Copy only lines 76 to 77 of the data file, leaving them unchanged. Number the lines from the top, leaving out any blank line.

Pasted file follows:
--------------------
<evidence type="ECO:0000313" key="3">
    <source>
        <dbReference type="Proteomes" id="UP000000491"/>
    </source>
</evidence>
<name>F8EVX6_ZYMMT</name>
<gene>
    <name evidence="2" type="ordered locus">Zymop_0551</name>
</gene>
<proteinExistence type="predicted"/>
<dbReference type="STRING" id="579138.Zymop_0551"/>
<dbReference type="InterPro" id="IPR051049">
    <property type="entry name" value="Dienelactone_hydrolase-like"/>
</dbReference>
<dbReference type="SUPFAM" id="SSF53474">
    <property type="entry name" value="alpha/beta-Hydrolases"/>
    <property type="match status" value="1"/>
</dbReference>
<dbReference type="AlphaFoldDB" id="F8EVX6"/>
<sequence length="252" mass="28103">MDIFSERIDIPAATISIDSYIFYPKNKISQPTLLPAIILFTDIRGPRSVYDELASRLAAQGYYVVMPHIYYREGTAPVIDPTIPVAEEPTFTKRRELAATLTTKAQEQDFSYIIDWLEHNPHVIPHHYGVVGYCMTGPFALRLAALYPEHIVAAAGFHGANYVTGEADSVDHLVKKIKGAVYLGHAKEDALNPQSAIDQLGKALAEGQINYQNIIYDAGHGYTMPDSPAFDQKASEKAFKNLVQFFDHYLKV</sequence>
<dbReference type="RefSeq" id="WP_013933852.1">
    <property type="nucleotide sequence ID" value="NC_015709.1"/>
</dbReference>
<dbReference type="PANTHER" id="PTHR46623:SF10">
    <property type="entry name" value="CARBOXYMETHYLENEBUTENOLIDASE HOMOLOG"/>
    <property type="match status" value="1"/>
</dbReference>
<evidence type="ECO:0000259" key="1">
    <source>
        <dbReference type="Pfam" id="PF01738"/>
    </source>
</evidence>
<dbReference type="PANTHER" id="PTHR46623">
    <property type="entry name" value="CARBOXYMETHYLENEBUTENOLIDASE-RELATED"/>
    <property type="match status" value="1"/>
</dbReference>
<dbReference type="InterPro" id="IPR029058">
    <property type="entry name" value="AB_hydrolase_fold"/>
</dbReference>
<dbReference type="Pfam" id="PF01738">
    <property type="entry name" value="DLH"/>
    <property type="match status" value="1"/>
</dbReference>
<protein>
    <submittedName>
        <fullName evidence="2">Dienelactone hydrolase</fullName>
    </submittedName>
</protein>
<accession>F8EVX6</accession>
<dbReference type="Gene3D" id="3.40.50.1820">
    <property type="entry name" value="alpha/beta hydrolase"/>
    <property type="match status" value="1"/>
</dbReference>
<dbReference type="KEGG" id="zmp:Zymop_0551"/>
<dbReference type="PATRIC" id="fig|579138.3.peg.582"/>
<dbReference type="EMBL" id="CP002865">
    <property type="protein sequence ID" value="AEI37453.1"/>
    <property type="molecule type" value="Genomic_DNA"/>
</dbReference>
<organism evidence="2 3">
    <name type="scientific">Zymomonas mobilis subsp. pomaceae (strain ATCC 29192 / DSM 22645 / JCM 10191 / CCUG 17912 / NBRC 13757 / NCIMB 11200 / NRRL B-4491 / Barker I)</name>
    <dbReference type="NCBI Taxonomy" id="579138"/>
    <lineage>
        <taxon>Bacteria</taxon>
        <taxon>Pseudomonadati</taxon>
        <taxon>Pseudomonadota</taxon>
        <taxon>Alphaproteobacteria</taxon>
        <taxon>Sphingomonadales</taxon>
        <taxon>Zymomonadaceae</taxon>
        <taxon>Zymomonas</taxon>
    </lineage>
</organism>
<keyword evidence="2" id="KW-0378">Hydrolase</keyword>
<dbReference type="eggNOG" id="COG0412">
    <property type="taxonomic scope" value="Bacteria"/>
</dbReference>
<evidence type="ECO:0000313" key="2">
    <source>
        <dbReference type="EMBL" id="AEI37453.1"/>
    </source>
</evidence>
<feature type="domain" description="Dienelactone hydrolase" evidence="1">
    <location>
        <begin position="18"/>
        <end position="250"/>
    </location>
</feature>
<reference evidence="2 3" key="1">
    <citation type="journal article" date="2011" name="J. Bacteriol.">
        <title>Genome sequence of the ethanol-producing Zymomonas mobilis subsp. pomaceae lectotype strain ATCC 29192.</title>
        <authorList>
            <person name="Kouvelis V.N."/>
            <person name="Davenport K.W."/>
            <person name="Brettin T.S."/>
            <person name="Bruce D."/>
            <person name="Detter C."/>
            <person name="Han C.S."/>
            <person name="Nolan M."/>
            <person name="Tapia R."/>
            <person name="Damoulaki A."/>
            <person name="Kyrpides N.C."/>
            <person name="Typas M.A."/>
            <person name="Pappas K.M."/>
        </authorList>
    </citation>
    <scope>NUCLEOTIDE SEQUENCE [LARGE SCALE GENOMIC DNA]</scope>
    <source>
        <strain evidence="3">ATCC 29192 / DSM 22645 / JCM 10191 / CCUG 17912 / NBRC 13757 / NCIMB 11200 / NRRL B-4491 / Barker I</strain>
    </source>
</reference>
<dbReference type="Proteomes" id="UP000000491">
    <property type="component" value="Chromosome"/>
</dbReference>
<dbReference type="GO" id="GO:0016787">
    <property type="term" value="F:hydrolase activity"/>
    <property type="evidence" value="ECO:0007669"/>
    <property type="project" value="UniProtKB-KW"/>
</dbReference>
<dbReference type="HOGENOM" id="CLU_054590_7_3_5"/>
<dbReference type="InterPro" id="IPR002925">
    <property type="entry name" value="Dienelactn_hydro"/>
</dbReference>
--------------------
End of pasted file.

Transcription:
</dbReference>
<evidence type="ECO:0000313" key="2">